• $\begingroup$ You cannot know, through the experiment, what the intent of each individual person was, or whether they would have eaten the cake otherwise. You are trying to find the overall influence of the picture - a statistical description of the effect. f.g.'s answer has it right. You can use logistic regression with a set of categorical variables. I wouldn't worry about using SVM until you've inspected the accuracy of the regression and done a bit of graphing. If there's obvious residual patterns, then start looking at a more complicated model like SVM. $\endgroup$ – Ingolifs Oct 15 '18 at 5:00
  • $\begingroup$ @Ingolifs But doesn't bellmaneqn's answer seem to suggest otherwise - i.e. that I should first estimate the background probability that a participant will eat cake on a random day and then use that number as an additional input feature? $\endgroup$ – user47580 Oct 15 '18 at 7:13

What you are trying to estimate is the average treatment effect (ATE), i.e. the average effect of showing a random sample of people a picture of a cake on the likelihood that they choose to eat a cake later. There will be people who will eat cake anyway and people who will never eat cake in both treatment and control groups if your group assignment is sufficiently randomized. But that is OK for ATE, which is the effect (or no effect) you should expect to see when you take the treatment to a larger general population.

The confound you are concerned about fundamentally change your research question. If you want to know the treatment effect of showing a picture of cake to people who will not eat cake, on the likelihood that they choose to eat cake later, you will need more control. One way I can think of is to study a well separated survey on participants' diet routine to see how likely each participant will eat a cake in any random day. Include that as a control variable on the RHS of your regression model could potentially be helpful. However, there is no perfect control for anything. You need to make assumption and build argument around it.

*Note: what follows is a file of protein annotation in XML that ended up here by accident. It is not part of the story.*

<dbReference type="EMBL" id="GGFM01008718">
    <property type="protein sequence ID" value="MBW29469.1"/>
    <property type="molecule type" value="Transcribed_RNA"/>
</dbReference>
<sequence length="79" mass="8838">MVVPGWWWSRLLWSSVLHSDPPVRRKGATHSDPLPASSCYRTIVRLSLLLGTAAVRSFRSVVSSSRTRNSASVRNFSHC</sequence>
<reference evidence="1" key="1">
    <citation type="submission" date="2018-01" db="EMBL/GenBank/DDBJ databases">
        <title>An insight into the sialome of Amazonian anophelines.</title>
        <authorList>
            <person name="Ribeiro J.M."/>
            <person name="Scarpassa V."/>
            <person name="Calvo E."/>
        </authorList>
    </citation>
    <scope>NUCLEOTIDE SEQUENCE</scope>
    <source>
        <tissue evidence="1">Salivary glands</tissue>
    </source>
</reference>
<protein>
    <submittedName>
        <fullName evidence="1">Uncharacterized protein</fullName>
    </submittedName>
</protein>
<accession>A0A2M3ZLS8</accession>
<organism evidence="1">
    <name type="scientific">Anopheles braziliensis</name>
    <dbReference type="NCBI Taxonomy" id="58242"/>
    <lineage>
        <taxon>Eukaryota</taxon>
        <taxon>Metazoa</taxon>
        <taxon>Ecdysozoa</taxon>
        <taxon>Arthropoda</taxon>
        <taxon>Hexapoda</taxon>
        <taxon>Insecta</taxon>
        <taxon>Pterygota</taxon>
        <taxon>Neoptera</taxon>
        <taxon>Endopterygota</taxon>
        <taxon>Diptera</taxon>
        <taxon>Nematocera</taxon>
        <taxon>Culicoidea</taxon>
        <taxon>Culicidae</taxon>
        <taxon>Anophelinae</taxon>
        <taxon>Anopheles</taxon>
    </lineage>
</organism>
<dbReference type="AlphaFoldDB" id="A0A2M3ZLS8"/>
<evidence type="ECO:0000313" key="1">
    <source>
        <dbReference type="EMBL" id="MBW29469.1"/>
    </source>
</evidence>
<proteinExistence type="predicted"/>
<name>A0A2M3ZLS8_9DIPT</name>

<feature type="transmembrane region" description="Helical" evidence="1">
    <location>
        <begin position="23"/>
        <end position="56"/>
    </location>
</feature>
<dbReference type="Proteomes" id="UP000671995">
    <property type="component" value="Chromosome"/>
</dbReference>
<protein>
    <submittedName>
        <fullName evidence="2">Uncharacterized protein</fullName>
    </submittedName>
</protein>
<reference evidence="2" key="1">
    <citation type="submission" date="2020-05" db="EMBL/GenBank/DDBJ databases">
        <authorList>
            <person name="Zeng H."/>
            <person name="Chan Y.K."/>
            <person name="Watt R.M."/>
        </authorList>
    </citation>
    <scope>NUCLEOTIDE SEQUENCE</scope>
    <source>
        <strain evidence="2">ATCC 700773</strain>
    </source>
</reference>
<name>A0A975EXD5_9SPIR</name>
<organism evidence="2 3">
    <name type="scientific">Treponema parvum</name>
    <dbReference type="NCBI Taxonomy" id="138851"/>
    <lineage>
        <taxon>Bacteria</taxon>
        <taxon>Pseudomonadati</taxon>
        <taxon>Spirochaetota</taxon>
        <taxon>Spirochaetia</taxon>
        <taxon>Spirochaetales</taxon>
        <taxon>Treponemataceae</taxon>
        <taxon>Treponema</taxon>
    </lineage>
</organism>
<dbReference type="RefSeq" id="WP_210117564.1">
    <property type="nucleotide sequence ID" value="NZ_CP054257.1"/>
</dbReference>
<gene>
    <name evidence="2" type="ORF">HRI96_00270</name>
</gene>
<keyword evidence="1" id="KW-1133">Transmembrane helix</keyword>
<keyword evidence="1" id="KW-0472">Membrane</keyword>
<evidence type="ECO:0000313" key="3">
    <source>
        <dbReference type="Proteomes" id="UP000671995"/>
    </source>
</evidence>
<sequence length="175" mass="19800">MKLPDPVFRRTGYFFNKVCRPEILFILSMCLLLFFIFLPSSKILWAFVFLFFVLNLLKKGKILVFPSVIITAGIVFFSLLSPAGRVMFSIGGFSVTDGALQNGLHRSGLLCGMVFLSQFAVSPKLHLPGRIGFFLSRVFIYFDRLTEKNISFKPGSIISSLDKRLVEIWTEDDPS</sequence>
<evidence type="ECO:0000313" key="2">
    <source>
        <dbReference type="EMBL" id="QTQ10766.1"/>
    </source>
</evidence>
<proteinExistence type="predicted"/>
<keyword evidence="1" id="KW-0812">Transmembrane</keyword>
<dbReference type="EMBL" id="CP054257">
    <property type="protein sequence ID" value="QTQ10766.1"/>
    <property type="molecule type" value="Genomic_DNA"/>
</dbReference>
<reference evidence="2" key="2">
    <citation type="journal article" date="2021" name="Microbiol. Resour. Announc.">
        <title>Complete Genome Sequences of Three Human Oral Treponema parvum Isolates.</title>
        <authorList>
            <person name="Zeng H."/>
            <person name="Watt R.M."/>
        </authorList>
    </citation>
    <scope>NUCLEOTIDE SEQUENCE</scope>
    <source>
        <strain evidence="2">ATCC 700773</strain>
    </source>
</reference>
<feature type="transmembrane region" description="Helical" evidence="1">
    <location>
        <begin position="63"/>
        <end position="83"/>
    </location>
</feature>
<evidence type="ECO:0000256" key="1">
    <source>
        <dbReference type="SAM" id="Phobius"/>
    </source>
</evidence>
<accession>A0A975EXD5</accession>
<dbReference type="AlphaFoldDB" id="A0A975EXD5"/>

I think you will see very similar estimation results from linear regression and logistic regression (in terms of the relative size and direction of the coefficients). What I have seen in my field (social science) is that linear regression (or linear probability model, LPM) is often preferred due to its ease of interpretation. It's always a pain to explain in odds ratio for a logistic regression model.

Linear model rules most research fields where interpretation is more important than anything else. You can fit your data with sophisticated, nonlinear model to any arbitrarily degree. But when you require interpretation, or more importantly causal interpretation, linear model is your best chance.

  • $\begingroup$ This is a a really good answer, thanks! But I was a bit lost on some terminology you used, because I'm not familiar with social science vocabulary: When you say "The confound you are concerned with" you mean the target feature I'm concerned with? Similarly, when you say "include that as a control variable on the RHS", you mean to use the feature, containing estimated probability for each participant he will eat cake on a random day, as another input feature of my linear model? $\endgroup$ – user47580 Oct 15 '18 at 7:11
  • $\begingroup$ By "the confound" I am referring to your concern that people who will not eat cake anyway will not eat cake no matter what you show them. You need to be upfront with your research question first. In your original post you have in fact raised two different research questions. $\endgroup$ – BellmanEqn Oct 15 '18 at 12:33
  • $\begingroup$ A control variable is just another X in your model, or as you prefer, another "feature". There are some assumptions that must be justified for every control so your estimate of the coefficient for the variable of interest (i.e. "showing a picture of a cake or not") is unbiased. If you are really into this, you should pick up a book on Econometrics. $\endgroup$ – BellmanEqn Oct 15 '18 at 12:37